The following day, I took a trip to the old town, but to be honest it all just looked very surburban. I head back downtown, had a very long and enjoyable chat about everything and nothing with an ex-pat Brit who'd lived here for years, then headed over to the Raddison Blu Downtown what looked like a terrace with a promising view in time for sunset.

Today got a bit closer to an actual sunset, though I had yet to see any colour other than yellow.

A newly-constructed building partially blocked the view of the Burj Khalifa, but one can't really complain about this skyline. Last night I'd been up there looking down here; tonight I was down here looking up there.

Bets as to how long it will remain the tallest building in the world?

That should have been my goodbye to Dubai, with a flight the following morning, but I was on a standby deal and the flight was overbooked. Fortunately, I can work from anywhere and a same-day booking at a decent hotel can be had on laterooms.com for £30-50 a night, so this wasn't too big a deal. Rinse and repeat the next day.

The enforced extension to my visit did at least provide an opportunity to visit another bar with a view that had been recommended to me, this time on the 70th floor. I didn't want to lug a tripod around on what was just an evening out after work, so settled for more of a snapshot, but I think I got the best view in the bar.

If you look at the blue-lit building bottom-right, then track diagonally up and left to the building with a blue top and white vertical lighting, that's the hotel from which last night's photo was taken.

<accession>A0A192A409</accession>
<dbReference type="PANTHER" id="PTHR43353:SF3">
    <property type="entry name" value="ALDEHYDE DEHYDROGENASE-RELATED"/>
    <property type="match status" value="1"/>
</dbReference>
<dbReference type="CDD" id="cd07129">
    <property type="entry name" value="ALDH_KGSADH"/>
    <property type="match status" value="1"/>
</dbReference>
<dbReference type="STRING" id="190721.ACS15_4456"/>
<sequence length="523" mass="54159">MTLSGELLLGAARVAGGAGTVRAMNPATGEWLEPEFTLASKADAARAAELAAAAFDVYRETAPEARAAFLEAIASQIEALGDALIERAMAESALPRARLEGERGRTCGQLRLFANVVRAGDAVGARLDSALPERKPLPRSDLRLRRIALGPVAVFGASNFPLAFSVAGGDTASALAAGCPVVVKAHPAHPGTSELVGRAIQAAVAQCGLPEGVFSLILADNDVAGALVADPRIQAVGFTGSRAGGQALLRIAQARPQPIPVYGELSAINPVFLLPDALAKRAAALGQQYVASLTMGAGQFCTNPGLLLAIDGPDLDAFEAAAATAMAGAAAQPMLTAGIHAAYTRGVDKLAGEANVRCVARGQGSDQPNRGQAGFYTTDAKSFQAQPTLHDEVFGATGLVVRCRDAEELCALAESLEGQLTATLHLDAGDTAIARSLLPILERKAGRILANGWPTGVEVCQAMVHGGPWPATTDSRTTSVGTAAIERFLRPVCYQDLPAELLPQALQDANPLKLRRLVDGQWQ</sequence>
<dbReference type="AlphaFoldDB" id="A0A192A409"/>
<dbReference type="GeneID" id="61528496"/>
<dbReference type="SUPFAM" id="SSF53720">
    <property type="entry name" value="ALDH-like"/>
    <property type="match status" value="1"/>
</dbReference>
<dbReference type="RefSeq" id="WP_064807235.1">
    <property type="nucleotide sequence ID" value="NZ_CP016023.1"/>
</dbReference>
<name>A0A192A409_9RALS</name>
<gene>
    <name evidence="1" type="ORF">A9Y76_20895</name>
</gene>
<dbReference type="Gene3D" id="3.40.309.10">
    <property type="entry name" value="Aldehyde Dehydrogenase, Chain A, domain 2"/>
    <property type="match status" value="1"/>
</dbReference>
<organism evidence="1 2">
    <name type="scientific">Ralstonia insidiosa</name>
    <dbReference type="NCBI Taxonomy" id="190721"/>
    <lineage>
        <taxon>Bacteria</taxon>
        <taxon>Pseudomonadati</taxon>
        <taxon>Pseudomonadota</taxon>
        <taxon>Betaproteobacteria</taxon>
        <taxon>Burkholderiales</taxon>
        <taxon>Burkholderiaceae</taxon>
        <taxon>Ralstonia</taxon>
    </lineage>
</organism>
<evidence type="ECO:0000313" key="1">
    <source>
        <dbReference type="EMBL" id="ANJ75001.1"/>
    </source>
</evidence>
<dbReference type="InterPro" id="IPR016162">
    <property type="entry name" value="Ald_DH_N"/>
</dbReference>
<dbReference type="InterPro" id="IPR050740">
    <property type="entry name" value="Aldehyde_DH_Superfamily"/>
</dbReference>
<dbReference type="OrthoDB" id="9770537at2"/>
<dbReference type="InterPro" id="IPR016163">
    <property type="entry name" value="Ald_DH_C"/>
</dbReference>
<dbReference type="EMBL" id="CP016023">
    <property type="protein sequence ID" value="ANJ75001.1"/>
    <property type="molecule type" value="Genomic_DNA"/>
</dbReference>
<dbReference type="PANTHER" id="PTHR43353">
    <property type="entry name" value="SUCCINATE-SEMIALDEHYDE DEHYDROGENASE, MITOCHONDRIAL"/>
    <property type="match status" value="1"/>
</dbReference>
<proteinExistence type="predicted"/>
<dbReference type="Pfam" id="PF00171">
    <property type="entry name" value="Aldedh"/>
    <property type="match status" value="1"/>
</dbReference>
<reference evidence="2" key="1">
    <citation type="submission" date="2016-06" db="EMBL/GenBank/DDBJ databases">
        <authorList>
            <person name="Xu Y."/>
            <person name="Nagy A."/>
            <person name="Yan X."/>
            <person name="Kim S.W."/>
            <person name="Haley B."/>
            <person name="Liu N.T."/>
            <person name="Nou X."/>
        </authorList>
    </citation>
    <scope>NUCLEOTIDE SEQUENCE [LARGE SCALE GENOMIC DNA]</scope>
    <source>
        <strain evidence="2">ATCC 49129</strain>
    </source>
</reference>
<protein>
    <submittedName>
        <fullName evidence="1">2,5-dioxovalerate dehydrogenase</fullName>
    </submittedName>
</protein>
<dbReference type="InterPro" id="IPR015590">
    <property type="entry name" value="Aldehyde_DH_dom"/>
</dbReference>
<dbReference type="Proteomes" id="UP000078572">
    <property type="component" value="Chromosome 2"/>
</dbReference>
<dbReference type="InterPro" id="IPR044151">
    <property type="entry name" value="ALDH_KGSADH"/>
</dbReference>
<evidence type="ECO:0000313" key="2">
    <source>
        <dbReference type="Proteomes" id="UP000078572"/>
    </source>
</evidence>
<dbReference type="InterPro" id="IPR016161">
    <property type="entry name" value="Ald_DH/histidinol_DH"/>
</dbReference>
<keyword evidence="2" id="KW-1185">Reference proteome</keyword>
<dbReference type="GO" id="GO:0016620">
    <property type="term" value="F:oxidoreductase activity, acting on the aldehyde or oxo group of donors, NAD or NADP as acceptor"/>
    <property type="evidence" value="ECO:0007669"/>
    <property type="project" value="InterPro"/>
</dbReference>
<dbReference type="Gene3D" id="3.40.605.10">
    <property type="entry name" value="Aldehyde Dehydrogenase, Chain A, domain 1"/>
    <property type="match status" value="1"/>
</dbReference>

Another day, another trip to DBX ... and another trip back from it.

At least I didn't have to go anywhere for the evening's viewing pleasure: this was the view from my hotel room (though actually taken from the roof terrace, one floor up).

Finally, three days after I was due to return home, I decided it was time for a Plan B: I hit Skyscanner to check for cheap flights. There was bad news, good news and bad news.

The bad news was that all the direct flights were really expensive. The good news was that there were some cheap indirect ones. The bad news was that most of those were 25+ hours with lengthy stoppovers in the middle of nowhere. I did, though, find one 11-hour trip with a 2-hour stoppover.

This was with Azerbaijan Air with the stoppover in Baku. Wouldn't be my first choice of airline or route, but hey, it was cheap and reasonably quick. There was nothing available that day, so I booked a 1pm flight the following day that would allow for one last standby attempt beforehand.

By now, I just wanted to be home, so booked a hotel right by the airport. Of course, having now made alternative arrangements, I got a seat with Virgin, including an upgrade to Premium Economy. I was, finally, on my way home.

So, a rather longer stay than the long weekend planned, and a little more adventure than is ideal, but there are worse places to be stranded, and I was still glad to have gone.